Chris Petkov, Marcello Rosa and Renee Hartig
There was a resounding Nope recent efforts to phase out animal research in Europe.
As we recently reported, Switzerland has voted for the fourth time to outright reject an effort by animal rights activists to ban research on animals, including humans. Nearly 80% of voters said no to the notion of “popular initiative”. It turns out the notion wasn’t as popular as activists suggested.
What about other European efforts to phase out animal research?
Anti-animal research groups may think the UK is more susceptible to campaigns to end animal research and testing because the UK has a long history of animal welfare legislation. In 1876, 64 years before enacting laws to protect human children, the UK passed legislation to protect nonhuman animals, as we have written here.
The UK and EU, like all other countries conducting biomedical research with animals, have legislation that regulates research on animals. For the EU, this is Directive 2010/63/EU. Brexit notwithstanding, the UK is sticking to this legislation until it undertakes the arduous task of crafting its own guideline. The UK could also decide to stick with the EU Animal Research Directive, Brexit notwithstanding.
In 2015, the European Union heard and rejected a call to end animal research: Science at the time:
“the The European Commission has rejected a request to abolish animal research across the European Union, claiming that it would harm biomedical research.”
The Commission had this to say in a response to the European Citizens’ Initiative. “Although the Commission shares the belief that animal testing should be abolished in Europe, its approach to achieving this objective differs from that proposed in this citizens’ initiative.”. Once again, it seems that the European citizens’ initiative does not reflect the majority of European citizens.
Vice-President Jyrki Katainen, responsible for jobs, growth, investment and competitiveness, said:
“… a total ban on animal research in the EU would be premature and risk driving biomedical research out of Europe.“
More recently, the European Commission heard arguments from another European Citizens’ Initiative, calling on the commission to phase out animal research and testing more quickly. The European Commission also rejected these arguments.
The European Commission’s response includes
“…although the science behind alternatives is undoubtedly advancing, it is not possible to predict when scientifically valid methods will become available to replace particular animal procedures.”
The full EC statement is available here. Several sources have applauded the European Commission for rejecting calls to phase out the use of animals in research and testing in the absence of alternatives to advance knowledge, medicine, human animal health and not human. Alternatives are and must continue to be developed, but it is not true that animal research can be replaced by alternatives at this stage or in the foreseeable future, the EC statement reads in full.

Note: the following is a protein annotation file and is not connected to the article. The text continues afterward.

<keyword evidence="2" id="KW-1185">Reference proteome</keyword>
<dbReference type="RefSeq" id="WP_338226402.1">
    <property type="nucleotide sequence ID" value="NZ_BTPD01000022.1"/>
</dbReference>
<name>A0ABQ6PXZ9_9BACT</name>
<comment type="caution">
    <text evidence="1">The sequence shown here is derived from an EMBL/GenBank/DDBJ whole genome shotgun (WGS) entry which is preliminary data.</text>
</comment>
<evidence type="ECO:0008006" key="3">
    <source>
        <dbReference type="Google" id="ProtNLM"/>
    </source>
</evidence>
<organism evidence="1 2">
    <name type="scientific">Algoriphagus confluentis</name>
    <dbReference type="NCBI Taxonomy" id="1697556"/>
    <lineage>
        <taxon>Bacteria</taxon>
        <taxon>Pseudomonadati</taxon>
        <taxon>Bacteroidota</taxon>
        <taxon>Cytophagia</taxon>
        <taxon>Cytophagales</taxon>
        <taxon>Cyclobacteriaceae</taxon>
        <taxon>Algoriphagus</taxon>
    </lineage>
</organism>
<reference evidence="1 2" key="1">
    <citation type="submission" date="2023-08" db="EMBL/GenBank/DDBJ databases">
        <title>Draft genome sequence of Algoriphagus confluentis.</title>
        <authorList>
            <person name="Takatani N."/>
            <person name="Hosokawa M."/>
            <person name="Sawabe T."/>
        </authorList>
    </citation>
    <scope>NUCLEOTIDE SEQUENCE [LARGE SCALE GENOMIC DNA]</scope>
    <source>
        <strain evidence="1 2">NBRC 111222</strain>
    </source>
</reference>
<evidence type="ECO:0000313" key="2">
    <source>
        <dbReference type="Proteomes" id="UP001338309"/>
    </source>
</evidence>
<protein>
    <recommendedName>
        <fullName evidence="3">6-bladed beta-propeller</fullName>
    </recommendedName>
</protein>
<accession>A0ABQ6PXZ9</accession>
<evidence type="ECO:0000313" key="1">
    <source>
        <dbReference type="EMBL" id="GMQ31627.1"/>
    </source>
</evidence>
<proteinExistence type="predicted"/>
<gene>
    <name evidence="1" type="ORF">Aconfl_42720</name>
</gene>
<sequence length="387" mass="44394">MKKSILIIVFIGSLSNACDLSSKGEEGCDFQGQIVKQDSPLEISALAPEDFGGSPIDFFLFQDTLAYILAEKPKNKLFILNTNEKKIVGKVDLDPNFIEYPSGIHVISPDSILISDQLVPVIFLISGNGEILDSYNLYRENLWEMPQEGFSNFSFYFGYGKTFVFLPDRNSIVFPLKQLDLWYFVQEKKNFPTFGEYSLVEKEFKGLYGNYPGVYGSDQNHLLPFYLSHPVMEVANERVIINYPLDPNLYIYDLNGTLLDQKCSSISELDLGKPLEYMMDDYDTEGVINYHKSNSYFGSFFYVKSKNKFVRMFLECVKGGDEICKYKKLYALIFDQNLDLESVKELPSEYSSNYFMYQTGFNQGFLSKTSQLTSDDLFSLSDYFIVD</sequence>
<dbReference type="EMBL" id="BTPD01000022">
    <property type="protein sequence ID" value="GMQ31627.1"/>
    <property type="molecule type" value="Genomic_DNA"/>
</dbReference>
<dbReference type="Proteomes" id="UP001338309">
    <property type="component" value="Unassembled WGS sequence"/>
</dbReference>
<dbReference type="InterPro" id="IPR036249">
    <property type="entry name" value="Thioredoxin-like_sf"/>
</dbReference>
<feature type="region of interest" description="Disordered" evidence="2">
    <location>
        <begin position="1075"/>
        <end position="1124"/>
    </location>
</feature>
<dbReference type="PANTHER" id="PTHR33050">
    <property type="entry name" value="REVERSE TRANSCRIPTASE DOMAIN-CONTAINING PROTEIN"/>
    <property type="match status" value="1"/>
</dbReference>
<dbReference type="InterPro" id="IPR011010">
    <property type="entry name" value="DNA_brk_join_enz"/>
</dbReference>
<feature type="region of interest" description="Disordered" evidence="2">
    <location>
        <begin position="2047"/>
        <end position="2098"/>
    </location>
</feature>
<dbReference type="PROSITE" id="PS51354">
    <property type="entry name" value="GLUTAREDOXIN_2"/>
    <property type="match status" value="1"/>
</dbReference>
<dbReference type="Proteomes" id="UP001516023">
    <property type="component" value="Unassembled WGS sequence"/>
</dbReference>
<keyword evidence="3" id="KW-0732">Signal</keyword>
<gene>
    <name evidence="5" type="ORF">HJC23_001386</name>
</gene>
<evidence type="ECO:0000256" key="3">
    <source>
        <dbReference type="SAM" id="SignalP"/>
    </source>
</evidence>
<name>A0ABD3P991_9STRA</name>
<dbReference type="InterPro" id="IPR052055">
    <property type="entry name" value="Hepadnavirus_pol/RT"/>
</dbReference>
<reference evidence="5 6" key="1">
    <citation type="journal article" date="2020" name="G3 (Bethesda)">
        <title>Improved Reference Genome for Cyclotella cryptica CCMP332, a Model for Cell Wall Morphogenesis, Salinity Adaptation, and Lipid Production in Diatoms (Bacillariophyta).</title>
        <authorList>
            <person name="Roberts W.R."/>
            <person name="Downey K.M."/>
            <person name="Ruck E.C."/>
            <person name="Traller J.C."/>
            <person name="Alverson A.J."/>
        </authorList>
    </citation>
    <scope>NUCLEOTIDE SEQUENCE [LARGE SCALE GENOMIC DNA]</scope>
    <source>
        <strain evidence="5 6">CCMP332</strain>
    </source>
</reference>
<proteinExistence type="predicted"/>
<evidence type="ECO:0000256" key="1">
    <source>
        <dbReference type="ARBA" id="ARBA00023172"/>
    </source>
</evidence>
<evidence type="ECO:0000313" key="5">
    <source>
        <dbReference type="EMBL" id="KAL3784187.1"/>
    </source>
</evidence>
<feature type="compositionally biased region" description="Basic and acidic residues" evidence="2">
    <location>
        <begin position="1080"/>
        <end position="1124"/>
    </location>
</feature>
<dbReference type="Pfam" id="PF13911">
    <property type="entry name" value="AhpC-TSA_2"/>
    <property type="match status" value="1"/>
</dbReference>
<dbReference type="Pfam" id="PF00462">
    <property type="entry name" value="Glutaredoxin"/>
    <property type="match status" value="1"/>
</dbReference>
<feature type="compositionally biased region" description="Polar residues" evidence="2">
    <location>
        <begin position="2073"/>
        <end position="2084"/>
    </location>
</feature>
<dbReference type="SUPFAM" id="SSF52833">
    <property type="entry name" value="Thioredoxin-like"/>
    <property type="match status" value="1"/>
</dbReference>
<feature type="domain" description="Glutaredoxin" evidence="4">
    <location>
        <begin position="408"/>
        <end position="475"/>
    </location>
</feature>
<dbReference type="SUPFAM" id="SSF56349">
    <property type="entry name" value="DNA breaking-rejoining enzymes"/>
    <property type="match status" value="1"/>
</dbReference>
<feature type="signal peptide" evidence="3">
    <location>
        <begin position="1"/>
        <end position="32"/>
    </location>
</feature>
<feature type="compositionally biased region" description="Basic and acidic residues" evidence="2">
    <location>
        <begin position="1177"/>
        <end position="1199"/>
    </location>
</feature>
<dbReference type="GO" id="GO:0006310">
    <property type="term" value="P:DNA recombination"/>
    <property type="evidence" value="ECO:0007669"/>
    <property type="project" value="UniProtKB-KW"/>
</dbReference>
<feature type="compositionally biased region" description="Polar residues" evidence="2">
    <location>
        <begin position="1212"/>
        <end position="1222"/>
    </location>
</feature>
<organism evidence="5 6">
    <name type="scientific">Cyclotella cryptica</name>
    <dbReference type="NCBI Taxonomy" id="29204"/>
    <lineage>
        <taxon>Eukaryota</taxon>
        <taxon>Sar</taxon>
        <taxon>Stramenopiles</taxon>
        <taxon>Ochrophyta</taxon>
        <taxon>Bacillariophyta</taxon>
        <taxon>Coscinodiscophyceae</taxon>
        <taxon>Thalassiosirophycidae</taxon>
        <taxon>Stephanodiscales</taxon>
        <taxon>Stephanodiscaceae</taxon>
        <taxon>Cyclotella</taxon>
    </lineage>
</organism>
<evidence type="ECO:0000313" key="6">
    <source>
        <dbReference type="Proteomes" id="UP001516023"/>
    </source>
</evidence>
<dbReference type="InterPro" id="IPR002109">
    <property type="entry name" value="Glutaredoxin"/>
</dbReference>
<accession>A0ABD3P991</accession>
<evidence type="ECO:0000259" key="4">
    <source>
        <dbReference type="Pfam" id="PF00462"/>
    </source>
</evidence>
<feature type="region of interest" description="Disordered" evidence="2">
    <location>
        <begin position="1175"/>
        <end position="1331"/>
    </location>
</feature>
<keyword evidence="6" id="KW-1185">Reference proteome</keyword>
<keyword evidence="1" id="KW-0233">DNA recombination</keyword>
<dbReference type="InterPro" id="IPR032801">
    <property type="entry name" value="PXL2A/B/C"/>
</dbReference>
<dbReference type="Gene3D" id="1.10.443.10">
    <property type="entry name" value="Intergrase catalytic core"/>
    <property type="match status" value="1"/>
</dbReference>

No time to indulge
Animal research remains important and provides societal benefits. Researchers and regulators also ensure that research is necessary before it is authorized and that it is conducted in the most humane way possible.
Many organisations, research institutes, scientists and biomedical companies provided important information to the European Parliament and the Commission to inform its decision. For this reason, the challenge of animal research has disappointed activists…for now.
While this update from the European Union is encouraging for biomedical progress, those who can appreciate the benefits of animal research cannot be complacent. Yes, the Covid-19 pandemic has made it clearer to the public the importance of animal research, including for vaccine development. Yes, recent efforts to phase out animal research have been emphatically denied, as noted here. Yes, scientific engagement remains important and has been shown to lead to a positive public perception of animal research.
But… we can’t assume that the next set of challenges won’t be successful. For example, outside the EU, a current review of the use of animals for research in the state of New South Wales, Australia, is being led by the Animal Justice Party and could be part of a long-term strategy to limit animal research.
If you believe in the scientific approach and the benefits it can bring, do what you can to support science every day. For example, go vote, reach out to your representatives to let them know how important biomedical research is, help tag scientific misinformation on social media with #FactCheckNeeded, and share your story here via a guest post on Speaking of research.
Let’s all roll up our sleeves to help.